(Bloomberg) -- A proposal that would allow real estate mogul Cevdet Caner to make a little money on the side from the meltdown of Aggregate Holdings SA, the property investment firm that he runs, is being challenged by some creditors.
As lenders to one of Aggregate’s most ambitious developments face steep losses, a firm owned by the Austrian tycoon stands to make €300,000 ($323,340) a month in fees as a consultant helping with the completion of the stalled mega-project. That is, if a restructuring program for the development in Berlin — known as Project Fuerst — goes ahead as planned.
The consulting proposition is among a litany of complaints raised in a London court by a group of investors who oppose the planned restructuring. Senior creditors and Aggregate say it’s the best way to maximize payouts to investors and salvage the project, which is one of the remaining jewels in the company’s shrinking portfolio. More junior-ranking creditors are questioning the handsome fee Caner is being paid while their investment is wiped out.
“There can be no possible justification for this payment,” lawyers for Bank J Safra Sarasin, which is representing some investors opposing the restructuring plan, said in a filing.
Caner didn’t respond to messages seeking comment. A spokesperson for Safra didn’t immediately respond to a request for comment.
“Aggregate fully supports the restructuring plan,” a spokesperson for the firm said, declining to comment on the specific assertions by minority creditors. “Aggregate is committed to working in partnership with its investor base to ensure that, regardless of market challenges, its transformative real estate developments are built and completed.”
Aggregate bought the Fuerst Project in 2021 for roughly €850 million, with complex financing arranged by Corestate Bank. The half-finished development, designed to include offices, shops and a gym, would now be worth €289 million if sold in insolvency proceedings, according to estimates cited by the project company.
Work was halted in May last year as interest rates surged along with construction and labor costs. The project was unable to pay over €1 billion in debt that matured in November. A restructuring was proposed by the holding company of Project Fuerst, which is overseen by an independent manager after senior creditors dismissed his predecessor.
A spokesperson for the project company declined to comment while court procedures are ongoing.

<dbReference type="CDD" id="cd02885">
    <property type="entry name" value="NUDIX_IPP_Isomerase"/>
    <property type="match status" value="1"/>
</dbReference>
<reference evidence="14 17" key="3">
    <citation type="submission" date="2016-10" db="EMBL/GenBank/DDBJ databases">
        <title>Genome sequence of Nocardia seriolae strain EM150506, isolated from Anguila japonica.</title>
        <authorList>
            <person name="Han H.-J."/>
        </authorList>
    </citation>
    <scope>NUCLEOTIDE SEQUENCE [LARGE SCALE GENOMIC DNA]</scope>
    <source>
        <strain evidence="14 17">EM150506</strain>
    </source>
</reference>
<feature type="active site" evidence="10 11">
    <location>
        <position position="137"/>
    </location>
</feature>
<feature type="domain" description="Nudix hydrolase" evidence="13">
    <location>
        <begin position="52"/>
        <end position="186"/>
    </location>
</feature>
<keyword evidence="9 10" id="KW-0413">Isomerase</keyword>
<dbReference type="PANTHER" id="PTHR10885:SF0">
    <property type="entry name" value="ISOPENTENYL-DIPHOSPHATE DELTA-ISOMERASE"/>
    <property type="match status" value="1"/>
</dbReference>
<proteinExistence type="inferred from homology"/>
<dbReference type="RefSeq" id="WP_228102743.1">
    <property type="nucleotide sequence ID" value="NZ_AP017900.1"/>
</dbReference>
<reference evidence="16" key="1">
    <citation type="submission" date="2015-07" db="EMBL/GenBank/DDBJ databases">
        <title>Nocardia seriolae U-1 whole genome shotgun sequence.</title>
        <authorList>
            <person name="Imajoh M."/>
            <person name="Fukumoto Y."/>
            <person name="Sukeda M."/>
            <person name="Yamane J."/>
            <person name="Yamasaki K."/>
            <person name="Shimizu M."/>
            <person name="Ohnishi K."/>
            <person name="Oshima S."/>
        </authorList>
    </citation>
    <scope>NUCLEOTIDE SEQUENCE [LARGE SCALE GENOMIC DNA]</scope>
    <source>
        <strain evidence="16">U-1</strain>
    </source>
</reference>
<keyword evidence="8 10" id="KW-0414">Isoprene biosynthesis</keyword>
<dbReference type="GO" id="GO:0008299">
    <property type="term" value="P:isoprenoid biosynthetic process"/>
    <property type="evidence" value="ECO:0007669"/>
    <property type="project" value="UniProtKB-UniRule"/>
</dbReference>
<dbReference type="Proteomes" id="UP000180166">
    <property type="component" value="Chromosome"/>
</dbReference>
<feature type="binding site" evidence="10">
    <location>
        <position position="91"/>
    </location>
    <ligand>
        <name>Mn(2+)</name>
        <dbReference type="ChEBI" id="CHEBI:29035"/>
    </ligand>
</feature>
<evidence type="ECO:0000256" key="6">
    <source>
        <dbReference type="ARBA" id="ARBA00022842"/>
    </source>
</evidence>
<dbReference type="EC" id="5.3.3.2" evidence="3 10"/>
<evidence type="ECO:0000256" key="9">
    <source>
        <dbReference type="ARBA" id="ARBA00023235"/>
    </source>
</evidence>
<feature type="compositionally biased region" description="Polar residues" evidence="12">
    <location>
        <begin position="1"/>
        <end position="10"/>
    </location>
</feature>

Caner’s role as consultant isn’t spelled out in the proposal, which instead names NIU Real Estate GmbH as project consultant, saying it’s an affiliate of Aggregate, according to court documents. Yet the lawyers fighting the restructuring say Caner himself is the ultimate beneficiary behind NIU, which would also be able to profit from any value left in the project once debt is repaid.
It isn’t entirely unusual for creditors who take over half-finished projects to ask the original owner to help with completion, according to Niklas Koester, a professor of real estate economics in Hamburg at German university Hochschule Fresenius.
However, NIU doesn’t appear to be owned directly or indirectly by Aggregate Holdings, the original owner of Project Fuerst, lawyers representing Safra said in court documents. Company filings show NIU is indirectly owned by an entity, of which Caner was the sole shareholder when it was registered in Luxembourg in 2022.
The manager of the project company “does not explain why consultancy services have been procured from a wholly owned subsidiary” of Caner’s rather than Aggregate, the lawyers said.
Under the restructuring plan, creditors considered out-of-the-money — those who can’t be repaid given the present value of the underlying development — would share €200,000 between them as a sort of consolation payment, with the rest of their investment wiped out. That’s a fraction of what consulting firm NIU would make per month. Aggregate would keep a small stake in Project Fuerst, mainly to avoid triggering a real estate transfer tax, according to court documents.
Safra Sarasin and a fund managed by Orchard Global also challenged the plan in the Luxembourg courts, petitioning for the project to be put into insolvency. A challenge by Safra was rejected by the court last year over a technicality.
“We will not comment on specific assertions of a minority creditor and will wait for the UK courts to provide their judgment,” Aggregate’s spokesperson said. “However we note that the Luxembourg courts have previously dismissed legal actions by this same party which were aimed at destabilizing the project.”
Caner owns 20% of Aggregate, with his long-time business partner Guenther Walcher owning the rest. Caner came under scrutiny almost three years ago for his alleged role in the creation of Adler Group SA and the fees he received from the troubled German landlord.
Short-seller Fraser Perring’s Viceroy Research argued Caner and his family used Adler as a vehicle to build their own wealth at the expense of other investors. A special audit commissioned by the landlord in the wake of the allegations found roughly €12.6 million in consulting fees paid to Caner between 2018 and 2020.
Caner and Adler have denied wrongdoing.
Still, regulators have taken notice. Police last year raided premises of Adler and Caner in a seven-country search aimed at securing evidence for a probe into false accounting, breach of trust and market manipulation at the real estate company.
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